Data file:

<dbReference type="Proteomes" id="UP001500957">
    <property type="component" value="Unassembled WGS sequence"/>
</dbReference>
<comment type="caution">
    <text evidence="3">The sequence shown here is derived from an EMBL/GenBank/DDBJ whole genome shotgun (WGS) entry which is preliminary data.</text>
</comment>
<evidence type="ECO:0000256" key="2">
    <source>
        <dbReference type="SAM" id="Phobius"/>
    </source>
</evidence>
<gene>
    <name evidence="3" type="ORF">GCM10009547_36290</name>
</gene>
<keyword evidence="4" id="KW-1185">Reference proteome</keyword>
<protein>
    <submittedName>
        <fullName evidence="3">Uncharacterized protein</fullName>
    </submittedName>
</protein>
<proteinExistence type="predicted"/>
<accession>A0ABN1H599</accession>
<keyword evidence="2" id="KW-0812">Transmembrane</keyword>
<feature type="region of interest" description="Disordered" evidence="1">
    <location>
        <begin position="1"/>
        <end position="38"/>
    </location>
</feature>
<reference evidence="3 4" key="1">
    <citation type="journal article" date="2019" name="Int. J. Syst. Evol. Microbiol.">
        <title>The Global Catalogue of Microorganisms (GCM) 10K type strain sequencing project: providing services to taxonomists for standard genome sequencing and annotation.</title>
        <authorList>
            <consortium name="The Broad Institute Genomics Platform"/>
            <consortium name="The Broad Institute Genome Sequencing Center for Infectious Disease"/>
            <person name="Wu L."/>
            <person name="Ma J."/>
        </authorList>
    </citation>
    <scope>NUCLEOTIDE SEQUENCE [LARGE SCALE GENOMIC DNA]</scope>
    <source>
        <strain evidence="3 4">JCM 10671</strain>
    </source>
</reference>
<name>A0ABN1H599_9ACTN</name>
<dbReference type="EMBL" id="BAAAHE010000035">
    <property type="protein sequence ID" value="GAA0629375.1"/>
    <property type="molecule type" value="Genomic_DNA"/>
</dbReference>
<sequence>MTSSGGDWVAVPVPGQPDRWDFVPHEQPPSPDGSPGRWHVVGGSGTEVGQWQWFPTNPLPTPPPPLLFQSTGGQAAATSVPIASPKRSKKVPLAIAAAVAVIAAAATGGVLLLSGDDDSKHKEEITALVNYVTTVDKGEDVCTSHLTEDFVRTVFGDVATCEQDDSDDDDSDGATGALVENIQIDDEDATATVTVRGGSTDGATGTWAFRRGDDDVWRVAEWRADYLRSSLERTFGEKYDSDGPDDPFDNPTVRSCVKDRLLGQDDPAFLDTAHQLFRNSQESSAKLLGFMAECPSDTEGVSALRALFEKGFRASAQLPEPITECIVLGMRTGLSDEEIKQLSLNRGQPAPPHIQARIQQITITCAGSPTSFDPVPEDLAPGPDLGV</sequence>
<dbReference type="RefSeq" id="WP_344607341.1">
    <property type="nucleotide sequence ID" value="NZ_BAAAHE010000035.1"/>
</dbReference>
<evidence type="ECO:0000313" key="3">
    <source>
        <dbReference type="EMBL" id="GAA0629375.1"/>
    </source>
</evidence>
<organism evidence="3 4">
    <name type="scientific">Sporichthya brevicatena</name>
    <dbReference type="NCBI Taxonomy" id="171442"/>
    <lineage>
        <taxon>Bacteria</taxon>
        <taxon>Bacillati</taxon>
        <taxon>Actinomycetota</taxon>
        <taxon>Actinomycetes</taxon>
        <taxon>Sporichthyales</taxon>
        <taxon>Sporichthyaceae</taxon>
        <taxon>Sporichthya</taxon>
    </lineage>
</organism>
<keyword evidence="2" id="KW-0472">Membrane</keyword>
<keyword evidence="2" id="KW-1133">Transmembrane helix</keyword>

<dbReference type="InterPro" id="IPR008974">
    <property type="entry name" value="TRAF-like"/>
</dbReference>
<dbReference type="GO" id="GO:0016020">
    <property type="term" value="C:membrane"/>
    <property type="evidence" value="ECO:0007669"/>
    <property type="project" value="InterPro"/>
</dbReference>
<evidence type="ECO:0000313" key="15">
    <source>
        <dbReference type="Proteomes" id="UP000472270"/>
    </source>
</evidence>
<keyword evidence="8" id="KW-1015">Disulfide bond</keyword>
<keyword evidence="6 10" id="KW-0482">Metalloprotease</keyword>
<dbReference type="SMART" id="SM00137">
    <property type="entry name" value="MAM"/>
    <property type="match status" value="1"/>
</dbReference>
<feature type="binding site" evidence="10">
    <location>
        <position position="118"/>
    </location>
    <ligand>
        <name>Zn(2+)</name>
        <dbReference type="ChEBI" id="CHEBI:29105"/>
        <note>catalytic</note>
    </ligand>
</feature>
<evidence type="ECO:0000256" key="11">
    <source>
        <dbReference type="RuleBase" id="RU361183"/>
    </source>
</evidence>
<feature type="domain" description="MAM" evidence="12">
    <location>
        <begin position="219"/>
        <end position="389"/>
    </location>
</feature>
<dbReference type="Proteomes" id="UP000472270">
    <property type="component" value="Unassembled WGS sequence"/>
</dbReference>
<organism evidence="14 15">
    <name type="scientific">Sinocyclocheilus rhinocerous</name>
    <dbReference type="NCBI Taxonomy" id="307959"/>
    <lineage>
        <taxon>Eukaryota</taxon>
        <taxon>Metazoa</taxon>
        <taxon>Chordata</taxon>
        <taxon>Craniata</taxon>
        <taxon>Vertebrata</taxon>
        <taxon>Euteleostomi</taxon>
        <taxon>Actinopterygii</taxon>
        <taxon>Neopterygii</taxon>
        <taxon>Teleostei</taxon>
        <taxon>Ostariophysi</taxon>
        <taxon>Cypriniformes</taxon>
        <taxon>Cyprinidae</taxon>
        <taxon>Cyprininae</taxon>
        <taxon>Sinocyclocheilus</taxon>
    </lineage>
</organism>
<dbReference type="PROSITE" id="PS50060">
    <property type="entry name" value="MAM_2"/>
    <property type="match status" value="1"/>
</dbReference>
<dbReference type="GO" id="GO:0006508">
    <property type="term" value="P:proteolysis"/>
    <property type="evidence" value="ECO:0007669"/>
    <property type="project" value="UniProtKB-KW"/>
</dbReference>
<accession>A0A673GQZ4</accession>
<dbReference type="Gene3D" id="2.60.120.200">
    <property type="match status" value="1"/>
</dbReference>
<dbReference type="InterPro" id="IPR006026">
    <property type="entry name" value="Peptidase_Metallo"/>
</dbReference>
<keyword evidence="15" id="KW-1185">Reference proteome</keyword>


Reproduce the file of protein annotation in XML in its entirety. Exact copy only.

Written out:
<dbReference type="Proteomes" id="UP001500957">
    <property type="component" value="Unassembled WGS sequence"/>
</dbReference>
<comment type="caution">
    <text evidence="3">The sequence shown here is derived from an EMBL/GenBank/DDBJ whole genome shotgun (WGS) entry which is preliminary data.</text>
</comment>
<evidence type="ECO:0000256" key="2">
    <source>
        <dbReference type="SAM" id="Phobius"/>
    </source>
</evidence>
<gene>
    <name evidence="3" type="ORF">GCM10009547_36290</name>
</gene>
<keyword evidence="4" id="KW-1185">Reference proteome</keyword>
<protein>
    <submittedName>
        <fullName evidence="3">Uncharacterized protein</fullName>
    </submittedName>
</protein>
<proteinExistence type="predicted"/>
<accession>A0ABN1H599</accession>
<keyword evidence="2" id="KW-0812">Transmembrane</keyword>
<feature type="region of interest" description="Disordered" evidence="1">
    <location>
        <begin position="1"/>
        <end position="38"/>
    </location>
</feature>
<reference evidence="3 4" key="1">
    <citation type="journal article" date="2019" name="Int. J. Syst. Evol. Microbiol.">
        <title>The Global Catalogue of Microorganisms (GCM) 10K type strain sequencing project: providing services to taxonomists for standard genome sequencing and annotation.</title>
        <authorList>
            <consortium name="The Broad Institute Genomics Platform"/>
            <consortium name="The Broad Institute Genome Sequencing Center for Infectious Disease"/>
            <person name="Wu L."/>
            <person name="Ma J."/>
        </authorList>
    </citation>
    <scope>NUCLEOTIDE SEQUENCE [LARGE SCALE GENOMIC DNA]</scope>
    <source>
        <strain evidence="3 4">JCM 10671</strain>
    </source>
</reference>
<name>A0ABN1H599_9ACTN</name>
<dbReference type="EMBL" id="BAAAHE010000035">
    <property type="protein sequence ID" value="GAA0629375.1"/>
    <property type="molecule type" value="Genomic_DNA"/>
</dbReference>
<sequence>MTSSGGDWVAVPVPGQPDRWDFVPHEQPPSPDGSPGRWHVVGGSGTEVGQWQWFPTNPLPTPPPPLLFQSTGGQAAATSVPIASPKRSKKVPLAIAAAVAVIAAAATGGVLLLSGDDDSKHKEEITALVNYVTTVDKGEDVCTSHLTEDFVRTVFGDVATCEQDDSDDDDSDGATGALVENIQIDDEDATATVTVRGGSTDGATGTWAFRRGDDDVWRVAEWRADYLRSSLERTFGEKYDSDGPDDPFDNPTVRSCVKDRLLGQDDPAFLDTAHQLFRNSQESSAKLLGFMAECPSDTEGVSALRALFEKGFRASAQLPEPITECIVLGMRTGLSDEEIKQLSLNRGQPAPPHIQARIQQITITCAGSPTSFDPVPEDLAPGPDLGV</sequence>
<dbReference type="RefSeq" id="WP_344607341.1">
    <property type="nucleotide sequence ID" value="NZ_BAAAHE010000035.1"/>
</dbReference>
<evidence type="ECO:0000313" key="3">
    <source>
        <dbReference type="EMBL" id="GAA0629375.1"/>
    </source>
</evidence>
<organism evidence="3 4">
    <name type="scientific">Sporichthya brevicatena</name>
    <dbReference type="NCBI Taxonomy" id="171442"/>
    <lineage>
        <taxon>Bacteria</taxon>
        <taxon>Bacillati</taxon>
        <taxon>Actinomycetota</taxon>
        <taxon>Actinomycetes</taxon>
        <taxon>Sporichthyales</taxon>
        <taxon>Sporichthyaceae</taxon>
        <taxon>Sporichthya</taxon>
    </lineage>
</organism>
<keyword evidence="2" id="KW-0472">Membrane</keyword>
<keyword evidence="2" id="KW-1133">Transmembrane helix</keyword>

<dbReference type="InterPro" id="IPR008974">
    <property type="entry name" value="TRAF-like"/>
</dbReference>
<dbReference type="GO" id="GO:0016020">
    <property type="term" value="C:membrane"/>
    <property type="evidence" value="ECO:0007669"/>
    <property type="project" value="InterPro"/>
</dbReference>
<evidence type="ECO:0000313" key="15">
    <source>
        <dbReference type="Proteomes" id="UP000472270"/>
    </source>
</evidence>
<keyword evidence="8" id="KW-1015">Disulfide bond</keyword>
<keyword evidence="6 10" id="KW-0482">Metalloprotease</keyword>
<dbReference type="SMART" id="SM00137">
    <property type="entry name" value="MAM"/>
    <property type="match status" value="1"/>
</dbReference>
<feature type="binding site" evidence="10">
    <location>
        <position position="118"/>
    </location>
    <ligand>
        <name>Zn(2+)</name>
        <dbReference type="ChEBI" id="CHEBI:29105"/>
        <note>catalytic</note>
    </ligand>
</feature>
<evidence type="ECO:0000256" key="11">
    <source>
        <dbReference type="RuleBase" id="RU361183"/>
    </source>
</evidence>
<feature type="domain" description="MAM" evidence="12">
    <location>
        <begin position="219"/>
        <end position="389"/>
    </location>
</feature>
<dbReference type="Proteomes" id="UP000472270">
    <property type="component" value="Unassembled WGS sequence"/>
</dbReference>
<organism evidence="14 15">
    <name type="scientific">Sinocyclocheilus rhinocerous</name>
    <dbReference type="NCBI Taxonomy" id="307959"/>
    <lineage>
        <taxon>Eukaryota</taxon>
        <taxon>Metazoa</taxon>
        <taxon>Chordata</taxon>
        <taxon>Craniata</taxon>
        <taxon>Vertebrata</taxon>
        <taxon>Euteleostomi</taxon>
        <taxon>Actinopterygii</taxon>
        <taxon>Neopterygii</taxon>
        <taxon>Teleostei</taxon>
        <taxon>Ostariophysi</taxon>
        <taxon>Cypriniformes</taxon>
        <taxon>Cyprinidae</taxon>
        <taxon>Cyprininae</taxon>
        <taxon>Sinocyclocheilus</taxon>
    </lineage>
</organism>
<dbReference type="PROSITE" id="PS50060">
    <property type="entry name" value="MAM_2"/>
    <property type="match status" value="1"/>
</dbReference>
<dbReference type="GO" id="GO:0006508">
    <property type="term" value="P:proteolysis"/>
    <property type="evidence" value="ECO:0007669"/>
    <property type="project" value="UniProtKB-KW"/>
</dbReference>
<accession>A0A673GQZ4</accession>
<dbReference type="Gene3D" id="2.60.120.200">
    <property type="match status" value="1"/>
</dbReference>
<dbReference type="InterPro" id="IPR006026">
    <property type="entry name" value="Peptidase_Metallo"/>
</dbReference>
<keyword evidence="15" id="KW-1185">Reference proteome</keyword>